- Reduce the potatoes in your hash browns, fritters or side dish. Increase the shredded squash, onion, zucchini, or carrots. The final dish will be loaded with color and rich in nutrients.
What about baked goods?
Truthfully, many recipes will survive a significant reduction in sugar content. Try reducing by 30-50% and determine if the final product still meets your standards for taste, texture and satisfaction. Check out the table below for help on how much you can reduce the sugar.
|Suggested Sugar Reductions in Baked Goods|
|Recipe Calls For…..||Try This Instead….|
|½ cup||¼ to 1/3 cup|
|1 cup||1/3 to ½ cup|
|1-1/2 cup||¾ to 1 cup|
|2 cups||1 to 1-1/2 cup|
|2-1/2 cups||1-1/4 to 1-3/4 cup|
|3 cups||1-1/2 to 2 cups|
Certain sugar substitutes come in granulated form and can be substituted for white or brown sugar with a major reduction in carbohydrates. Not all sugar substitutes work this way, so be sure to read the package carefully. Splenda and Sugar Twin are both available as white and brown granulated sugar. Both can be used in a 1-to-1 ratio equivalent substitute for regular sugar.
Both can withstand heating and prolonged cooking without chemically altered taste or texture. Stevia is another sugar substitute, originating from a plant source and gaining in popularity. It can be used in cooking and baking, but has a different substitution ratio. Read package directions carefully to obtain the optimal amount needed.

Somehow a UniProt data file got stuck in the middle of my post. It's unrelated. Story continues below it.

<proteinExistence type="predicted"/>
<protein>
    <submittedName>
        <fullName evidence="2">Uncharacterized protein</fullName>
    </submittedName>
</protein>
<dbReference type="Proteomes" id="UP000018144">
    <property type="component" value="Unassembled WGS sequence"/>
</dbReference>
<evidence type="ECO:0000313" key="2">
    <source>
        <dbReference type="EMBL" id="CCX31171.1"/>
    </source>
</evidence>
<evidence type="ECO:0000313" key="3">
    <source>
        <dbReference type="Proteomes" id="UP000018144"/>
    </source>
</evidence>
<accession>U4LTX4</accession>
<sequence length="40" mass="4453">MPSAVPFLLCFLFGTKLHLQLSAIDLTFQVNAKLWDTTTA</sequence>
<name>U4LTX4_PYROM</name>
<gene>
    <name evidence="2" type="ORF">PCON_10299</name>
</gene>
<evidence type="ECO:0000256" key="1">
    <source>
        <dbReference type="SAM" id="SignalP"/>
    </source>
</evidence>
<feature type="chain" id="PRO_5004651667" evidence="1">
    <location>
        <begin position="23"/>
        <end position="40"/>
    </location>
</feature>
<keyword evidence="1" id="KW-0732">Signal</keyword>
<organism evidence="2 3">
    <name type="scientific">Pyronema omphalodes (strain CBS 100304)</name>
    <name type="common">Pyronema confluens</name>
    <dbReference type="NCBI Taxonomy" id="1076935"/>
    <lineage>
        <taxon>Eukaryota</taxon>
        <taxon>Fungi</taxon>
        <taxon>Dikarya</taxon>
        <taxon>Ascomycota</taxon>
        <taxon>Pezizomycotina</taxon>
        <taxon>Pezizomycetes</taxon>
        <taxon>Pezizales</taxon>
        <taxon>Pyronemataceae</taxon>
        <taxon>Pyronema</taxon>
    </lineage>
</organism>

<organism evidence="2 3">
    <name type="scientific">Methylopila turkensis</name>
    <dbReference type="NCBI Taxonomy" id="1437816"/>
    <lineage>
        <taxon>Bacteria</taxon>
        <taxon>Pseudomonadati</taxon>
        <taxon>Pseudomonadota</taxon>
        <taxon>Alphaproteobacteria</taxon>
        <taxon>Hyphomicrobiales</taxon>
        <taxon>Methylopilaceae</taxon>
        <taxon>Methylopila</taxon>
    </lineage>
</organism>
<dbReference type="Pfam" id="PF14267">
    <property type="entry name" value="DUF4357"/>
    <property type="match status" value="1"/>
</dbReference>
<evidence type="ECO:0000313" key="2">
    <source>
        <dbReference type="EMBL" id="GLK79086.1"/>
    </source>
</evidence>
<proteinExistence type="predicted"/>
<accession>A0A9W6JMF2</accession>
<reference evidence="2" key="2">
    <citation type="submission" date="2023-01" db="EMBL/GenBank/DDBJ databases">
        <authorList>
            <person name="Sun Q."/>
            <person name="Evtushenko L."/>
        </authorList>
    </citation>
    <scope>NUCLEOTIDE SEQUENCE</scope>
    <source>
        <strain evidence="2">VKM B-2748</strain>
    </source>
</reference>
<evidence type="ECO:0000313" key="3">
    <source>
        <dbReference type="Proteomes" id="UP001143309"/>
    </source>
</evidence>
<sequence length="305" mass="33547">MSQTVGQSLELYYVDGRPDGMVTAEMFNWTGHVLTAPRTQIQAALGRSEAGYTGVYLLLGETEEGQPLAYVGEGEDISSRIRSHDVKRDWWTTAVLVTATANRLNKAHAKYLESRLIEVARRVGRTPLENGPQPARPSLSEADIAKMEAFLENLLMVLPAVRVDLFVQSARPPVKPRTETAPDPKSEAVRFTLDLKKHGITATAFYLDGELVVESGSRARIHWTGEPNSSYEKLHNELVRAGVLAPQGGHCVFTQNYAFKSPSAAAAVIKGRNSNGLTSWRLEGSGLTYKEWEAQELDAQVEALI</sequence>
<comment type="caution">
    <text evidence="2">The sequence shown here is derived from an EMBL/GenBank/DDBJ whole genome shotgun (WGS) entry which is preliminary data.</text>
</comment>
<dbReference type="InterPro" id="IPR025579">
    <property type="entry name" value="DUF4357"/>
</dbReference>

Agave syrup, pure maple syrup and honey are often touted as healthier substitutes for regular sugars. However, they will still affect your glucose levels. Amounts need to be included in your carbohydrate count or used sparingly if your glycemic control is not at goal.
Additional articles to read:
- Pramlintide (SymlinPen) Comprehensive Guide for Type 2 Diabetes
- Top Must Have Diabetes Supplies
- Thanksgiving and Diabetes: How to Handle the Increase in Food and Diabetes Management
- What are Blood Sugar Target Ranges? What is Normal Blood Sugar Level?
- How Can Your Diabetes Affect Your Friends, Family & Others Around You?
Truth be told – most baked goods contain a significant amount of carbohydrate and should be limited. Enjoy a few bites, but include the carbohydrates in your count so that you aren’t sacrificing your blood sugar.
- Make your own tomato marinara sauce instead of using the jarred variety. Most store-bought varieties contain a significant amount of sugar.
- Homemade salsa not only tastes fresher and yummier than store-bought, you can guarantee that unnecessary additional sugar is not included.
- Salad dressings, teriyaki and barbecue sauces made from scratch take only a few minutes, but include the assurance that no extra hidden sugars are in your dish.
Enjoy this holiday season and delight in cooking all year round by taking a few extra planning steps and reducing the carbohydrates in your meal plan. Remember portion control is the key to controlling your blood glucose. During the holidays, prioritize your carbohydrates. If mashed potatoes are your favorite – eat a small amount and savor every bite. If your grandma’s stuffing is your favorite food and you only get to relish it once a year – eat it mindfully and enjoy every minute. Ensuring that your intake of high carbohydrate foods is under control will in turn control your glucose and maintain a healthier lifestyle for years to come.